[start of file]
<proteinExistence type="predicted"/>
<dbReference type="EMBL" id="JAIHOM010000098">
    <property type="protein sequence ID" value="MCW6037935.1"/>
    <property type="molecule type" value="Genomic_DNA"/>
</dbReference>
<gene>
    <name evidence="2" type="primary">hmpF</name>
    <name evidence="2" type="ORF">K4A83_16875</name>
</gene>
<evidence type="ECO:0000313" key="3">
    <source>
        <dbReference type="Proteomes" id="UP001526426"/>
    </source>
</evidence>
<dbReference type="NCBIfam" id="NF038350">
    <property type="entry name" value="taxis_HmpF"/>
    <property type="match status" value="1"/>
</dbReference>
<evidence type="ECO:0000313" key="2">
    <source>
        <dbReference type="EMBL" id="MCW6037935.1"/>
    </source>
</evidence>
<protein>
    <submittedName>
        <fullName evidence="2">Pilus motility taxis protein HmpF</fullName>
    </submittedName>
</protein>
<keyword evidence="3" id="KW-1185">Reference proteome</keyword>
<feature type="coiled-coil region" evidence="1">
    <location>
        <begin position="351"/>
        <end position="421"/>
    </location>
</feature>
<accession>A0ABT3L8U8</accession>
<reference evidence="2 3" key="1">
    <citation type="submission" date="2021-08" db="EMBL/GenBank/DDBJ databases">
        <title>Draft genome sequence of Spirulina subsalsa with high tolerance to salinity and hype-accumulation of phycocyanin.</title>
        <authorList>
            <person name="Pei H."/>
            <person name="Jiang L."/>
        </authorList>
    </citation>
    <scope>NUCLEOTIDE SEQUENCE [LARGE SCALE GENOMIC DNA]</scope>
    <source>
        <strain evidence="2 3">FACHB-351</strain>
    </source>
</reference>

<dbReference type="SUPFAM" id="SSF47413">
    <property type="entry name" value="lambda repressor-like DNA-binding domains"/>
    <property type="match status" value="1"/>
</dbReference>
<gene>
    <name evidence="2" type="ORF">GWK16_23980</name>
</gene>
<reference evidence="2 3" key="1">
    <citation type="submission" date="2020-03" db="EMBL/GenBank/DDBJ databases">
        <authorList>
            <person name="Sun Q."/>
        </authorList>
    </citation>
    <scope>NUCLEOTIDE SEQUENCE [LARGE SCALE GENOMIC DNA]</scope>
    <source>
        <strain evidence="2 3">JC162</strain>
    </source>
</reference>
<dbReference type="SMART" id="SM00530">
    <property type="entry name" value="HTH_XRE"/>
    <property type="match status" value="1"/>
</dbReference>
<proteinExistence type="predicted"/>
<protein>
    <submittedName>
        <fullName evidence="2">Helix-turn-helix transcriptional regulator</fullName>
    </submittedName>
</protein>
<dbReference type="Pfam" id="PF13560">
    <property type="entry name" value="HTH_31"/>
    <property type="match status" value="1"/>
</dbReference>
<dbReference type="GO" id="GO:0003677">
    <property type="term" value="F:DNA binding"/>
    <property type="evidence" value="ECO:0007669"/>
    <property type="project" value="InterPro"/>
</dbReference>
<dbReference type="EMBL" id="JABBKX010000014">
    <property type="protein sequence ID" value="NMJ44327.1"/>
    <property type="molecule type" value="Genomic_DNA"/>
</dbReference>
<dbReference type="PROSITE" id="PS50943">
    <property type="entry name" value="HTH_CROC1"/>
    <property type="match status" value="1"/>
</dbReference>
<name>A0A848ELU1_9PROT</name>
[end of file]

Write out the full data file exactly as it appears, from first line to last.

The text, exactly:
<proteinExistence type="predicted"/>
<dbReference type="EMBL" id="JAIHOM010000098">
    <property type="protein sequence ID" value="MCW6037935.1"/>
    <property type="molecule type" value="Genomic_DNA"/>
</dbReference>
<gene>
    <name evidence="2" type="primary">hmpF</name>
    <name evidence="2" type="ORF">K4A83_16875</name>
</gene>
<evidence type="ECO:0000313" key="3">
    <source>
        <dbReference type="Proteomes" id="UP001526426"/>
    </source>
</evidence>
<dbReference type="NCBIfam" id="NF038350">
    <property type="entry name" value="taxis_HmpF"/>
    <property type="match status" value="1"/>
</dbReference>
<evidence type="ECO:0000313" key="2">
    <source>
        <dbReference type="EMBL" id="MCW6037935.1"/>
    </source>
</evidence>
<protein>
    <submittedName>
        <fullName evidence="2">Pilus motility taxis protein HmpF</fullName>
    </submittedName>
</protein>
<keyword evidence="3" id="KW-1185">Reference proteome</keyword>
<feature type="coiled-coil region" evidence="1">
    <location>
        <begin position="351"/>
        <end position="421"/>
    </location>
</feature>
<accession>A0ABT3L8U8</accession>
<reference evidence="2 3" key="1">
    <citation type="submission" date="2021-08" db="EMBL/GenBank/DDBJ databases">
        <title>Draft genome sequence of Spirulina subsalsa with high tolerance to salinity and hype-accumulation of phycocyanin.</title>
        <authorList>
            <person name="Pei H."/>
            <person name="Jiang L."/>
        </authorList>
    </citation>
    <scope>NUCLEOTIDE SEQUENCE [LARGE SCALE GENOMIC DNA]</scope>
    <source>
        <strain evidence="2 3">FACHB-351</strain>
    </source>
</reference>

<dbReference type="SUPFAM" id="SSF47413">
    <property type="entry name" value="lambda repressor-like DNA-binding domains"/>
    <property type="match status" value="1"/>
</dbReference>
<gene>
    <name evidence="2" type="ORF">GWK16_23980</name>
</gene>
<reference evidence="2 3" key="1">
    <citation type="submission" date="2020-03" db="EMBL/GenBank/DDBJ databases">
        <authorList>
            <person name="Sun Q."/>
        </authorList>
    </citation>
    <scope>NUCLEOTIDE SEQUENCE [LARGE SCALE GENOMIC DNA]</scope>
    <source>
        <strain evidence="2 3">JC162</strain>
    </source>
</reference>
<dbReference type="SMART" id="SM00530">
    <property type="entry name" value="HTH_XRE"/>
    <property type="match status" value="1"/>
</dbReference>
<proteinExistence type="predicted"/>
<protein>
    <submittedName>
        <fullName evidence="2">Helix-turn-helix transcriptional regulator</fullName>
    </submittedName>
</protein>
<dbReference type="Pfam" id="PF13560">
    <property type="entry name" value="HTH_31"/>
    <property type="match status" value="1"/>
</dbReference>
<dbReference type="GO" id="GO:0003677">
    <property type="term" value="F:DNA binding"/>
    <property type="evidence" value="ECO:0007669"/>
    <property type="project" value="InterPro"/>
</dbReference>
<dbReference type="EMBL" id="JABBKX010000014">
    <property type="protein sequence ID" value="NMJ44327.1"/>
    <property type="molecule type" value="Genomic_DNA"/>
</dbReference>
<dbReference type="PROSITE" id="PS50943">
    <property type="entry name" value="HTH_CROC1"/>
    <property type="match status" value="1"/>
</dbReference>
<name>A0A848ELU1_9PROT</name>